OCFF 2021 – Best of the Fest
The 5th annual Ocean City Film Festival has been virtual, all online, running from March 4-11. OCFF 2021 has a collection of short films and features, numbering about 80 titles total. As a juror, I was able to view most of them. There is an Awards Ceremony that announces which films are honored in their various categories. That list can be what’s considered the best of the festival. However, I have my own personal list of my favorite films from this year’s OCFF. My list is also what I consider the best of the fest. In full disclosure, Eric Walter’s My Amityville Horror is a film that I was involved in the making but it was theatrically released in 2013. The screening of Walter’s film is a kind of special presentation, which in most film festivals would take it out of competition for festival awards. Yet, it would be at the top of my list, if it weren’t out of competition. Loira Limbal’s Through the Night would also be at the top of my list, but it wasn’t submitted through FilmFreeway, which is how most local filmmakers submitted. It’s a special presentation that I counted as out-of-competition. Otherwise, here is my personal Top Five for OCFF 2021.
5. CYAN by Emeka Perkins-Johnson. This film is ranked number-one for me in the Animation category. The film is about racism and bigotry. It’s reminiscent of a film from OCFF 2020 called Purple by Erin McDowell, which was more about discrimination among adults. Perkins-Johnson looks at discrimination more from the point-of-view of a child. Instead of just being a parable for the African-American experience, Perkins-Johnson has done a great metaphor for the immigrant experience or for anyone who feels like an outsider, using the science-fiction cartoon aesthetic.
4. ENTANGLED IN COSTA RICA by Innoceana / The Vegan Pirates. It’s a short documentary that is prominently featured in the Environmental & Aquatic Films. It’s one of three films in the festival that is specifically about whales and the conservation of an endangered species. All of them are pretty fantastic, but this one plays as an action-adventure. It depicts a rescue on the water that’s incredible and thrilling. It really pulls the viewer into it and engages in a very exciting way.
3. TO KILL A LILY by Paul Cosby. This is a horror film that really utilizes the city of Annapolis, Md. It’s about a young man who is haunted by the death of his girlfriend. It’s a beautiful and power film about grief and guilt, as it’s slowly revealed that the young man might be harboring responsibility about the loss at hand.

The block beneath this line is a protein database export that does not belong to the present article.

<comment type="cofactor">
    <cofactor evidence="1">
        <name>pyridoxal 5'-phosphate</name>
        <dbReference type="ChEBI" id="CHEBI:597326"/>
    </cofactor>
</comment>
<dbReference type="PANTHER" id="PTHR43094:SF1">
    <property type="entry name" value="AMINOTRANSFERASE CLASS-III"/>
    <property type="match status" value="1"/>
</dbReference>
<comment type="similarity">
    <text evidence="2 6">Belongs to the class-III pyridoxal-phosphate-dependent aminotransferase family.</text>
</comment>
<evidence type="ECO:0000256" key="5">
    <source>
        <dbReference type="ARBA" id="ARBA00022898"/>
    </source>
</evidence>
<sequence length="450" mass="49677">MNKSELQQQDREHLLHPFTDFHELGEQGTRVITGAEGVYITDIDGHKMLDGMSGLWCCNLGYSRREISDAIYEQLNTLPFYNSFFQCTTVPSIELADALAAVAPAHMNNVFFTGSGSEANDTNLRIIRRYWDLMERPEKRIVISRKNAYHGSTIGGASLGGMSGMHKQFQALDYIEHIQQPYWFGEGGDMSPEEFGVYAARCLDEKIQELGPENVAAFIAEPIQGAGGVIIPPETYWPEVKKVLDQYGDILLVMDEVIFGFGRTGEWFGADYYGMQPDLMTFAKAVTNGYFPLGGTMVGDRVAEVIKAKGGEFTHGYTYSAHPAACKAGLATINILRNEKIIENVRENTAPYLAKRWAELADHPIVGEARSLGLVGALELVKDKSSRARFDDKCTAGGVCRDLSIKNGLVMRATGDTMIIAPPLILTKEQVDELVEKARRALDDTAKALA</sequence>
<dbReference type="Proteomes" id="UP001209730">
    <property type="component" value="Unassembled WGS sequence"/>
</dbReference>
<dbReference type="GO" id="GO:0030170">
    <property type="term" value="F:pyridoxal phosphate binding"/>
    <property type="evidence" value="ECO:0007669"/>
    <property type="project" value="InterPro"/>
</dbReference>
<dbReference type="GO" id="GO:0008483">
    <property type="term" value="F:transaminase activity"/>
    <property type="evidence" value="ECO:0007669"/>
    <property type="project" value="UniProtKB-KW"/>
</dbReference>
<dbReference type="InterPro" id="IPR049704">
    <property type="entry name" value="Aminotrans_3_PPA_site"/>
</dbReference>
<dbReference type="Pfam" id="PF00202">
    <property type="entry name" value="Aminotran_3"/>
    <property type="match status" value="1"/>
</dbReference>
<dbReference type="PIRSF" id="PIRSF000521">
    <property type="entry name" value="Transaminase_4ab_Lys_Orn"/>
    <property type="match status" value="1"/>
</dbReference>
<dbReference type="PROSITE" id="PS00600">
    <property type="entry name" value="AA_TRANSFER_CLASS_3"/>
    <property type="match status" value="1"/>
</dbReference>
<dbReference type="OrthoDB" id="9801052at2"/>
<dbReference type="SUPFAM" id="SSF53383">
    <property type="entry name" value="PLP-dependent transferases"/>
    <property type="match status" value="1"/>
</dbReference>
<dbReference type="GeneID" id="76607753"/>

2. GRACE by Michael Strassner. It’s one of the few films in the festival that is in black-and-white, which makes it stand out and helps to be more distinctive. Strassner not only writes and directs, but he also stars in the film. Strassner is mostly known for doing comedy. One might even consider this film a dark comedy at first, but it proves to be by the end a very powerful drama. Strassner gives a surprisingly strong performance that is raw and exposing in more ways than one, exposing both emotionally and physically. If the festival had an acting award, Strassner would be a nominee and most likely the winner.
1. INSIDE THE LINES WITH THE DOVER SENATORS by José Cuevas. This film follows the Delaware boys basketball team for Dover High School during the 2019-2020 season. The reason is because the previous season for Dover High was a near perfect season, so anticipation and anxiety surrounded the team’s ability to repeat or at least return to the championships. It shows the week-by-week games, but also invites us into the locker rooms and into the personal lives of the players and the coaches. It’s as much an achievement of editing as it is cinematography. In full disclosure, Cuevas and I are co-workers, both employed by Draper Media.